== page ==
How many times have you seen interest lagging in class? Disengagement is one of our biggest fears as teachers. Nobody wants to look out at a classroom of bored students. Let's face it, if you don't have their attention, students won't be learning. It's times like these when you need a game or two to break up the monotony. All of these games involve some kind of movement by getting into groups or circling up. Studies show that moving gets the brain juices flowing!
Most of us know that games are a great way to learn in class but you don't always have time to print, cut, paste or prepare something elaborate; particularly when you need one on the fly. So, here are few no-prep games for the language classroom that you can pull out at any time!
I'll talk about these for Spanish class but they can be adapted for most any language.
1. Categories. One of my top choices! Divide the class into groups of three or four. Split them up by counting off the four team names in a circle so they aren't playing with the person next to them. The quickest way is to count off A,B,C,D and then let them choose their team name. If you want to review three or four animals, or jobs, etc., go ahead and name the teams yourself and then have them count off with those names.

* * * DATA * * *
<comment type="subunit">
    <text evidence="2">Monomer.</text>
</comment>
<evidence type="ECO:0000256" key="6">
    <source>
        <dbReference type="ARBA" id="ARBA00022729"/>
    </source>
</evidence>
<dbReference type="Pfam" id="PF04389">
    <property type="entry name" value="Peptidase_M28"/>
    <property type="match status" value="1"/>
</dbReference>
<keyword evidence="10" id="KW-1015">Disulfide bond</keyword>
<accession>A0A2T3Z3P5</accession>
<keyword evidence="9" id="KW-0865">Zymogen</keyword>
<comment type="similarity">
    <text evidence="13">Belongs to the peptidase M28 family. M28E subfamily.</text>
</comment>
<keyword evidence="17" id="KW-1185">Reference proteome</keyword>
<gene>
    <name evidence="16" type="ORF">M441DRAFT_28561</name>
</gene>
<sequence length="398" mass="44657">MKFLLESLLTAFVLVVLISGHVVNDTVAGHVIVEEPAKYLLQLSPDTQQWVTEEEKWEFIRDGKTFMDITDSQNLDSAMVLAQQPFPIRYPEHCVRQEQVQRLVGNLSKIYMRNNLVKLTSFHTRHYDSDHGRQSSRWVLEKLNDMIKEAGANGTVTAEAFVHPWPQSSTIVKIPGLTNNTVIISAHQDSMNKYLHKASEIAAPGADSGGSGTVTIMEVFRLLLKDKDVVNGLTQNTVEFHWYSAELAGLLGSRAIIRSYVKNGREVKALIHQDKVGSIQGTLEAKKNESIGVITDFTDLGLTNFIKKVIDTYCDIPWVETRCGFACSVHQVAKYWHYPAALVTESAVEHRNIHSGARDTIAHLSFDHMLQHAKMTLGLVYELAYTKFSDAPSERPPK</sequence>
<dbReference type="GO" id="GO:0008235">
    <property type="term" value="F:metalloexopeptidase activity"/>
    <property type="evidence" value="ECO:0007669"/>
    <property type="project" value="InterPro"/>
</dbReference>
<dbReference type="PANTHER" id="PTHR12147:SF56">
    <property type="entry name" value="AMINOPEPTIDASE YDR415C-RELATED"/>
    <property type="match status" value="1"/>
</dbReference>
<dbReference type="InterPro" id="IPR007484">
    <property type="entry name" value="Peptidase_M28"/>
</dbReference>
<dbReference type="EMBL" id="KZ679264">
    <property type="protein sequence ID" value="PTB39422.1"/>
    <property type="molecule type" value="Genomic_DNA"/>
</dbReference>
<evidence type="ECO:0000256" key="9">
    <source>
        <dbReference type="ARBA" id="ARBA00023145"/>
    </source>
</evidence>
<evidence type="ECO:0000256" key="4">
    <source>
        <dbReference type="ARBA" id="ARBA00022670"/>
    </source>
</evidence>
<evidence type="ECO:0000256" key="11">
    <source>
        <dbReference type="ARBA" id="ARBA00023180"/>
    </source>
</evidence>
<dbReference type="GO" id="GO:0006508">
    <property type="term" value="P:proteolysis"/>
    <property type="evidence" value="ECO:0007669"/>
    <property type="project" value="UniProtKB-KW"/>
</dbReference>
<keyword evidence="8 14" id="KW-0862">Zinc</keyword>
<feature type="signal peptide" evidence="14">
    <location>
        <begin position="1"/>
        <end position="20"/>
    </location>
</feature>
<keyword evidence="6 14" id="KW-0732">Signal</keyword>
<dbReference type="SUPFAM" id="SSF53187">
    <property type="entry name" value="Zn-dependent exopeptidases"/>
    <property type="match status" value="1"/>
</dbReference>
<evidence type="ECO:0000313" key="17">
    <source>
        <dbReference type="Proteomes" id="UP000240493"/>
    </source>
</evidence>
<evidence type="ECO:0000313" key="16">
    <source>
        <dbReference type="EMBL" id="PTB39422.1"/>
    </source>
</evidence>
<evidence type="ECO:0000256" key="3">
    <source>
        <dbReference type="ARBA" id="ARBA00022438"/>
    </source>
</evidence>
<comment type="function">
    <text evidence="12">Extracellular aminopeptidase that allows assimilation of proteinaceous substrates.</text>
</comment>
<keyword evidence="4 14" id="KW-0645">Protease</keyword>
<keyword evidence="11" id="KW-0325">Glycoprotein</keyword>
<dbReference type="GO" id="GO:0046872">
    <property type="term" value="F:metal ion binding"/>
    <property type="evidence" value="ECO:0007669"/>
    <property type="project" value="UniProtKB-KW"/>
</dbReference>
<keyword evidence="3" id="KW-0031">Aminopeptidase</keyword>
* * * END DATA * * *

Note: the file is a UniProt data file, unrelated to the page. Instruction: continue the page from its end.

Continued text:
Students draw a four or five column board for each team. Come up with the categories you want to review: food, animals, famous people, reflexive verbs, etc. You can make the categories more abstract such as justice or word associated with the movie you just watched in class. Ask students to come up with a category too - this creates buy-in for the game. Be creative - part of the fun is letting them explain their words.
Write a letter on the board. Students fill in each category with ONE word that begins with that letter. The first team to finish all the columns says stop. The other teams put down their pencils. You score by giving two points for each correct answer that is not repeated by another team, one point for answers that two or more teams have, and zero points for a blank or incorrect answer. Change the categories as you play for variety.